• Other trades. What is an appropriate comparison. I suggest thatr one might be the private special-education tutor employed by a family of a child with so-called dyslexia. One might argue that a conductor is worth more, dealing with an indubitable disability by means of an indubitably relevant training – good luck to you if you wish to go down this route. I draw the line at comparisons with 'private physio' – there are limits, though, again, yours might be different. If conductors and parent-employers wish to think of a conductor as a private special-education tutor, then type dyslexia tutors into a simple Google search and take your pick. You could even ask the various dyslexia organisations, both nationally and around the country, what are their recommended rates

So, where are we now?

Just possibly readers of Conductive World will respond and comment in ways that solves my correspondent's immediate question.

If she or others follow up on the dyslexia suggestion made above. then maybe this will come up with useful background guidance that couldbe shared.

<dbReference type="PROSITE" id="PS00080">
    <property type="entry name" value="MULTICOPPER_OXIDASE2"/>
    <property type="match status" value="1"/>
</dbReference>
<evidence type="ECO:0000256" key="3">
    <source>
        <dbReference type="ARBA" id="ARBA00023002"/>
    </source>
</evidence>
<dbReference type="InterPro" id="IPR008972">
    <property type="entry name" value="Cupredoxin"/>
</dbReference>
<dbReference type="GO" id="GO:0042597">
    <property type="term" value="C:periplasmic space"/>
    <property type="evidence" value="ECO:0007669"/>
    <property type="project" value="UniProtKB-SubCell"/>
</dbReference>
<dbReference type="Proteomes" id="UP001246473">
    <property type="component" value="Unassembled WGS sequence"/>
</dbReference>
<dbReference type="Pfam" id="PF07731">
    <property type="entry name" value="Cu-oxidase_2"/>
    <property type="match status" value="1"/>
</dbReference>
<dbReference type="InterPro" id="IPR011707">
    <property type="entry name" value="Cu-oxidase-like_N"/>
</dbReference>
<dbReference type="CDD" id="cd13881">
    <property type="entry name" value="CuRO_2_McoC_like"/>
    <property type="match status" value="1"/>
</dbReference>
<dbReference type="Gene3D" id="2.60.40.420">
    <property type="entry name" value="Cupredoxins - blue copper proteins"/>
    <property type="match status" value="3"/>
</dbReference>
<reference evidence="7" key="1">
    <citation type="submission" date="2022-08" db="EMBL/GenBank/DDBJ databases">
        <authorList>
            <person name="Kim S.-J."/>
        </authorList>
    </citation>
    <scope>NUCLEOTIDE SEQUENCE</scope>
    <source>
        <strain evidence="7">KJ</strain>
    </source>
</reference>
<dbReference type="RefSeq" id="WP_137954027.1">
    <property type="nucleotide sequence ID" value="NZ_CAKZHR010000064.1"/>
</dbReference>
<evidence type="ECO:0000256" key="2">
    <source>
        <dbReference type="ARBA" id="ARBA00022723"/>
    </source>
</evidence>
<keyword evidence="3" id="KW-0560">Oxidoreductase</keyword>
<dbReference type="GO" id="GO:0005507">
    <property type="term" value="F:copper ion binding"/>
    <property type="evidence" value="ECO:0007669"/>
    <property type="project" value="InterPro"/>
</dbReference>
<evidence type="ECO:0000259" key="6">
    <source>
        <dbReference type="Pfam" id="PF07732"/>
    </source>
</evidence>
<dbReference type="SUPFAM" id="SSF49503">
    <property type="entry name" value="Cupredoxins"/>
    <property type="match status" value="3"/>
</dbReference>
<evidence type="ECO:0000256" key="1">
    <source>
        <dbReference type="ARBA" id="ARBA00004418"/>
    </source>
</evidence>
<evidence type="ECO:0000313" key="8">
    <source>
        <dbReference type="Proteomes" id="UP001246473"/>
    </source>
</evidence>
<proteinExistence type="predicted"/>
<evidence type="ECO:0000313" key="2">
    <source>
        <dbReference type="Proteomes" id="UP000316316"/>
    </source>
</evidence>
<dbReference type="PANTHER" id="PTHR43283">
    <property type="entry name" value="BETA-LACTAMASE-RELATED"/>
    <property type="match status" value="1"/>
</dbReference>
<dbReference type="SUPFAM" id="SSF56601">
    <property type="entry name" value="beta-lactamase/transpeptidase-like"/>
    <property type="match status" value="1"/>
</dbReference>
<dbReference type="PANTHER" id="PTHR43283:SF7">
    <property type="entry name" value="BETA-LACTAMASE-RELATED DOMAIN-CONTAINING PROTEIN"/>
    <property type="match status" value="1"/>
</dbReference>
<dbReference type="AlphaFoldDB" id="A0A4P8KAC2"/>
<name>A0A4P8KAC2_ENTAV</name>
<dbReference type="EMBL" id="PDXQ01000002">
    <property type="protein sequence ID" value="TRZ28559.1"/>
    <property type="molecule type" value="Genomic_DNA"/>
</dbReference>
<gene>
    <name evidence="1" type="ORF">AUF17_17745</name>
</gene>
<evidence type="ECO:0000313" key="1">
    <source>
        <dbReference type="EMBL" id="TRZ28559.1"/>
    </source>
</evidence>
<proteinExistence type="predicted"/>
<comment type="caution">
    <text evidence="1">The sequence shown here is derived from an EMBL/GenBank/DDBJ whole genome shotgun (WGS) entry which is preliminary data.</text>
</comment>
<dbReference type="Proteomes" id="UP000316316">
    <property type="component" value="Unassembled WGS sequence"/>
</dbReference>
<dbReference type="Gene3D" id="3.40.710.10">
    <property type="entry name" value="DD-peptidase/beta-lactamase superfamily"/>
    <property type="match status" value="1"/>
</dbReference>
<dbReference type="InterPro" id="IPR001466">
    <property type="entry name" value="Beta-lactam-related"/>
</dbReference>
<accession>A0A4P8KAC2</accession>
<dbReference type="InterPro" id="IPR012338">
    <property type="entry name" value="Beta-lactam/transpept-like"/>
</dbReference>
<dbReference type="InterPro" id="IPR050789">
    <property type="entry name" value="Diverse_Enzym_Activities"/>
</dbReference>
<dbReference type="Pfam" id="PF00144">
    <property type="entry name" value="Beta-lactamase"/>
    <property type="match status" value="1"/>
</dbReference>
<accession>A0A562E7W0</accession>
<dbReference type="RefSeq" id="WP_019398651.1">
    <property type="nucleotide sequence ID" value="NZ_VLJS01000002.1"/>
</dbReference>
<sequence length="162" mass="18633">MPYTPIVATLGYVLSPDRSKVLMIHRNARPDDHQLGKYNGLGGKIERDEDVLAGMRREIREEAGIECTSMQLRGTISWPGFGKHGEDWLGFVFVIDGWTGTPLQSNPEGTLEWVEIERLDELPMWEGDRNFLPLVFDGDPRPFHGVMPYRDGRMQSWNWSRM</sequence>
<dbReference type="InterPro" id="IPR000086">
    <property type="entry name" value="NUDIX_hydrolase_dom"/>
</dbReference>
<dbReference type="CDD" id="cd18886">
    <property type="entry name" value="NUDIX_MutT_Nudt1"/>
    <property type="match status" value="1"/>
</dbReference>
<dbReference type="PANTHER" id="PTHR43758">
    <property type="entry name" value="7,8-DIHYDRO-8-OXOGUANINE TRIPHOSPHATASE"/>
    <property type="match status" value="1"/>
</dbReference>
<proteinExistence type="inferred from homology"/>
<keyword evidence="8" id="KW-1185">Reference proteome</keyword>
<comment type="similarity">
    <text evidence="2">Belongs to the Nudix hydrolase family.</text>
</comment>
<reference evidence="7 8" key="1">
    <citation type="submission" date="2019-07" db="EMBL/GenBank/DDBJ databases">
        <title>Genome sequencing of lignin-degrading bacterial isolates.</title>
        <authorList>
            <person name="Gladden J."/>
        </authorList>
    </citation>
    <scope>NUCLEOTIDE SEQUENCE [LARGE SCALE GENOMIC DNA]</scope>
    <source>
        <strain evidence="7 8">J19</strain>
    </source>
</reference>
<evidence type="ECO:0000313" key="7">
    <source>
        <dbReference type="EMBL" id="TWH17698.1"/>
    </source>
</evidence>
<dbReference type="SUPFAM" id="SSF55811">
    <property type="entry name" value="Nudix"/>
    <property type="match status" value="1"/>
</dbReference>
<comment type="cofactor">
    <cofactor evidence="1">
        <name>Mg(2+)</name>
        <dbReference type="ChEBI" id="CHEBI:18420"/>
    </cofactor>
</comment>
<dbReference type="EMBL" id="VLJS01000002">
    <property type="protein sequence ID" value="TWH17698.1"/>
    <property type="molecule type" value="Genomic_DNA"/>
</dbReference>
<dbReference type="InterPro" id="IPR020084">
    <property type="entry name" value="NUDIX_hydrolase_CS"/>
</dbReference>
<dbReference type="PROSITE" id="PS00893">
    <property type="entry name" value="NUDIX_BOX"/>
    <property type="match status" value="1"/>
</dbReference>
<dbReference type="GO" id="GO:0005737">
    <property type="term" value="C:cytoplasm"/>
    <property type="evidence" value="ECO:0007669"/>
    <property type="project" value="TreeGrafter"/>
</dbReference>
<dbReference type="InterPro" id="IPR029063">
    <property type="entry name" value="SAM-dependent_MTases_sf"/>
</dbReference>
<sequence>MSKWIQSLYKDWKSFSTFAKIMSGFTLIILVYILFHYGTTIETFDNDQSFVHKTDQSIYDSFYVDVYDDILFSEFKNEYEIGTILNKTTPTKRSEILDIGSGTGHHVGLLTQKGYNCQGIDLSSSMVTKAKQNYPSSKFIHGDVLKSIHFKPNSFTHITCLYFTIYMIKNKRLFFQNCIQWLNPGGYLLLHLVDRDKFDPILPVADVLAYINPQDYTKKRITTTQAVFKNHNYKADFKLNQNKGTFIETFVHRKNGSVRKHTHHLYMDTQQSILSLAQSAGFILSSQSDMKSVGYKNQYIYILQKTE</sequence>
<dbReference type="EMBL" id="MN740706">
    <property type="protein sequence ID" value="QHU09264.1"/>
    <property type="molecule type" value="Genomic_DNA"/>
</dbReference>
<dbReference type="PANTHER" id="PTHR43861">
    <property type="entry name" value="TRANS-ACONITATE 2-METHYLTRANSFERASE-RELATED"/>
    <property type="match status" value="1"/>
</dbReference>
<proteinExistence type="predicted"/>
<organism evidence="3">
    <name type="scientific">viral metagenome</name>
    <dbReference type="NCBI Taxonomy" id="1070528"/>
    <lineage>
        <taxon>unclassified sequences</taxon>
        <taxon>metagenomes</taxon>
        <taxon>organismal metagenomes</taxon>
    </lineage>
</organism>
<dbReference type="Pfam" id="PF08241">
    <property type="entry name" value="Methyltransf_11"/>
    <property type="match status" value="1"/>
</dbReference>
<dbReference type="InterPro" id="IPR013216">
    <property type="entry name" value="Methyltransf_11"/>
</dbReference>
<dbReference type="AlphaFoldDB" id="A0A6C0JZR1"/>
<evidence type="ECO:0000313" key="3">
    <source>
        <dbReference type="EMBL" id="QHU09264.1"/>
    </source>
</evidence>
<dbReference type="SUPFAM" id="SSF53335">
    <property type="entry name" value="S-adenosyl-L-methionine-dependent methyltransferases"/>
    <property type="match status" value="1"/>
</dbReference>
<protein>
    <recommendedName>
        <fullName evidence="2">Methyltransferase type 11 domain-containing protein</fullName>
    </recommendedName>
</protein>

Maybe others will wish to amend or supplement the principles ofered above – in which case, please do so.

But really folks, isn't this an awful situation for families and conductors to be in at this state of the game. By coincidence, this morning Norman Perrin, who is both a father of a disabled young person and one of the most experienced CE-providers in the United Kingdom, celebrated his return from holiday with a blog posting. He and his family had had a great break but now he is back to the dust-dry but essential world of 'governance' of CE. When I write 'essential' I am aware that Norman is the only person in the whole of CE in the UK who gives this topic any explicit public attention. He writes of 'governance' –

Sounds dry and heavy, compared with the 'real work' of delivering conductive education... For the past 15 months (and more, as we took part in the first national BoardsCount™ programme before that) Governance has not been far from my working thoughts: preparing for and then introducing a Board of Governors for Paces School, as a sub-committee of Paces' main Board of Trustees. This has proved a major change that, despite all my engagement with governance, still surprised  me with its impact.

One thought has come to me though: although much is written on Governance, for me, it comes down in its essence to one thing: conversations. Were I allowed one word to define or characterise good governance, that would be it: conversations. And if allowed to expand a little, I would say good governance is about managing formal conversations: who is talking with whom about what, where.

Now take a leap: when it comes to conductive education in the UK who is talking with whom about what, where ?